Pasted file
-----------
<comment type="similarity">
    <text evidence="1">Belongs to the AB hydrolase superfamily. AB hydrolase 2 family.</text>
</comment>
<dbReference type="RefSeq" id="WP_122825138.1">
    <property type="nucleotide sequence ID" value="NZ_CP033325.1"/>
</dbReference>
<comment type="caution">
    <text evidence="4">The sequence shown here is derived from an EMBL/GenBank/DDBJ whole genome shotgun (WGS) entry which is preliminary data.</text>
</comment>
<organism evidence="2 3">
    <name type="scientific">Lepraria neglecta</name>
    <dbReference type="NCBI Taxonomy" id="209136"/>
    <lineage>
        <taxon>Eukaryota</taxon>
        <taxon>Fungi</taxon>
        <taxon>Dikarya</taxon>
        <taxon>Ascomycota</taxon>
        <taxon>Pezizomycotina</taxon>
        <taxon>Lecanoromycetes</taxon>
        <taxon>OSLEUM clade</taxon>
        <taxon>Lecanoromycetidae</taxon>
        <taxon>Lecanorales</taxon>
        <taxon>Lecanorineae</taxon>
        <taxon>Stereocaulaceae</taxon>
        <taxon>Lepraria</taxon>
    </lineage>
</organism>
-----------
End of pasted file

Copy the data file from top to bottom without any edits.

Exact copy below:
<comment type="similarity">
    <text evidence="1">Belongs to the AB hydrolase superfamily. AB hydrolase 2 family.</text>
</comment>
<dbReference type="RefSeq" id="WP_122825138.1">
    <property type="nucleotide sequence ID" value="NZ_CP033325.1"/>
</dbReference>
<comment type="caution">
    <text evidence="4">The sequence shown here is derived from an EMBL/GenBank/DDBJ whole genome shotgun (WGS) entry which is preliminary data.</text>
</comment>
<organism evidence="2 3">
    <name type="scientific">Lepraria neglecta</name>
    <dbReference type="NCBI Taxonomy" id="209136"/>
    <lineage>
        <taxon>Eukaryota</taxon>
        <taxon>Fungi</taxon>
        <taxon>Dikarya</taxon>
        <taxon>Ascomycota</taxon>
        <taxon>Pezizomycotina</taxon>
        <taxon>Lecanoromycetes</taxon>
        <taxon>OSLEUM clade</taxon>
        <taxon>Lecanoromycetidae</taxon>
        <taxon>Lecanorales</taxon>
        <taxon>Lecanorineae</taxon>
        <taxon>Stereocaulaceae</taxon>
        <taxon>Lepraria</taxon>
    </lineage>
</organism>